Particularly unjust was the manner in which they treated the family regarding the coroner's inquest in Dundalk. It was ensured that no members of the family or their legal representatives could be present to hear the evidence. A garda called to the home of the victim's brother Kevin Ludlow in Dundalk a mere three-quarters of an hour before the inquest was due to start. Kevin was away at work and could not be contacted in time. No attempt was made to inform Mrs Nan Sharkey, the married sister who lived with Seamus Ludlow and his mother at Mountpleasant.

The family had to read of the inquest like everyone else in the local paper.

It has recently emerged that a garda officer falsely misrepresented himself as the family's representative at the inquest, something he had no authority to do.

It is clear that the garda were trying to keep the family in the dark. Some eighteen months ago relatives in County Louth were approached by an investigative journalist who presented them with information which appeared to point to the involvement of loyalists in the murder - particularly that of the infamous "Jackal" who murdered many Catholics in the border area. A file was prepared and sent to the then Garda Commissioner who then ordered an internal inquiry into the case. It was found that important evidence pointing towards loyalist involvement had been suppressed. A Chief Superintendent Ted Murphy, Garda Drugs Squad, Dublin Castle, was appointed to head an inquiry into the original investigation. It appears that the RUC and the Garda had known of the killers' identities from very soon after the crime was committed but they never did anything about it.

While we welcome Chief Superintendent Murphy's ongoing inquiry and we have no reason to question his personal integrity, we are mindful that he is a guard investigating his colleagues at the whim of a Garda Commissioner who may ultimately decide to suppress his findings.

It is vital that public pressure is applied now so that grave matters in the public interest are not overlooked. If these issues are not confronted honestly and openly now then nothing will prevent the repetition of the blatant abuses which occurred in this case.

The Pat Finucane Centre may be interested in knowing that we are aware that one of the three UDR/Red Hand Commando members, who accompanied the alleged "witness" Paul Hosking and abducted and murdered Seamus, was later gaoled for a murder committed three weeks after the killing of Seamus Ludlow. Another man, the actual killer, is believed to be a prime suspect for as many as fifteen murders, of both Catholics and Protestants. This man is the alleged intelligence asset who was at the centre of the subsequent cover-up. His life and liberty were clearly of more concern to the Garda, the RUC and the British Army than the safety of his many victims. I am informed that this man has never been convicted for any of his crimes.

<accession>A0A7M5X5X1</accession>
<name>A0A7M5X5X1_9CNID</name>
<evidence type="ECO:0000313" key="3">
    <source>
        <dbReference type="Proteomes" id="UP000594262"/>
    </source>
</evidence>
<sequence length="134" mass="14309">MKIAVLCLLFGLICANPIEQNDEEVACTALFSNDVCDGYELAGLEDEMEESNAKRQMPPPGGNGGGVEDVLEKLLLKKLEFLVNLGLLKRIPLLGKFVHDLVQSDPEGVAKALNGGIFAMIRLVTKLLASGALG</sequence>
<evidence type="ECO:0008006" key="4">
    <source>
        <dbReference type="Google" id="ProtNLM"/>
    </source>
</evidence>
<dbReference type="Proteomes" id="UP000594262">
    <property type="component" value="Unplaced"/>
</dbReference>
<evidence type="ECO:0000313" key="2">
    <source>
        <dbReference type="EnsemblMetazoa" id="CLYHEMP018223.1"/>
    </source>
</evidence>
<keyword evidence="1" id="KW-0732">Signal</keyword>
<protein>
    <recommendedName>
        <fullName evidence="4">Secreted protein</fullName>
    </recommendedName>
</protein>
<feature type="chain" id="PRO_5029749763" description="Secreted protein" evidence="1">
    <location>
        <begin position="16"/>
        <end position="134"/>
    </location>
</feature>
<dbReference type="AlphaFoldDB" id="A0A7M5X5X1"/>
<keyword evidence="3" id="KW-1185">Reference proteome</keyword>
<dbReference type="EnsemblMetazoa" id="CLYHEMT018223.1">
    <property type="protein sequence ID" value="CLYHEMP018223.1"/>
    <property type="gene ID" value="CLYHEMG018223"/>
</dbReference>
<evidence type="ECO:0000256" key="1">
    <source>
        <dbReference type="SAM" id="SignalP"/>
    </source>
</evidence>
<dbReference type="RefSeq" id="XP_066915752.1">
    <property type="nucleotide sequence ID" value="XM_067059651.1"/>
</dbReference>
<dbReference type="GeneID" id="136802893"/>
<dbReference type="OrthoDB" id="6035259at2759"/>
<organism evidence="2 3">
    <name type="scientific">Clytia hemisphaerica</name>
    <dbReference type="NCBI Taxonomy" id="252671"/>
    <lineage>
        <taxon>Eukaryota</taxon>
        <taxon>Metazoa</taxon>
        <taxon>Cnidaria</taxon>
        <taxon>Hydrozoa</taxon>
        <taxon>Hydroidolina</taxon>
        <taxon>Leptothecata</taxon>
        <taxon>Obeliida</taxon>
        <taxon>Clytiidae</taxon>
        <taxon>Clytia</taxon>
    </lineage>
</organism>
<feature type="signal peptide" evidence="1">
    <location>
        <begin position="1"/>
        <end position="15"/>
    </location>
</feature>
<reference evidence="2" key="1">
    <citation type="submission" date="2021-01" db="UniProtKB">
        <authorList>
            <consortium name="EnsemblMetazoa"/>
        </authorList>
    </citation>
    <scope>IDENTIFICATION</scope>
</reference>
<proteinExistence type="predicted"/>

There are many questions which should be asked and no doubt there will be great reluctance on the part of the Garda, RUC and British Army - and the two governments - to face these questions:

  •  What were these armed members of the UDR/ RHC doing in the Irish Republic on the night of 1/2 May 1976?
  •  Were these men in the habit of operating in the Irish Republic on behalf of the British Army or MI5?
  •  Who did the alleged intelligence asset report back to? Were such agents of British forces permitted to participate in violent crime, even murder, on either side of the border?
  •  At what stage did the RUC and Garda know of the true identities of the killers and why were the lies maintained until early 1998?
  •  Who supplied the various authors with false information alleging that Seamus Ludlow was an informer ?
  •  How far up the chain of command in the Garda and RUC was the decision to abandon the search for the real killers and instead place the blame on the IRA or the family taken?
  •  What implications have the events reported in this case got for the rule of law in both parts of Ireland?

Our family is determined to get to the truth of the events surrounding this death, but we fear that the truth is not in the interest of the parties involved in this sad affair.

Junior officers in the Garda and RUC may not be prepared to take responsibility for what may have been administrative even political decisions made at higher levels. Therefore, they may attempt to avoid a full opening of the investigation, effectively ensuring that the killers and their protectors return to thesafety of the obscurity they have enjoyed since 1976.

It is to place maximum pressure on the authorities to prevent a further cover-up that we are making this appeal to The Pat Finucane Centre to support our call for full and public inquiries into this case north and south. We also request that the Pat Finucane Centre closely monitors further developments.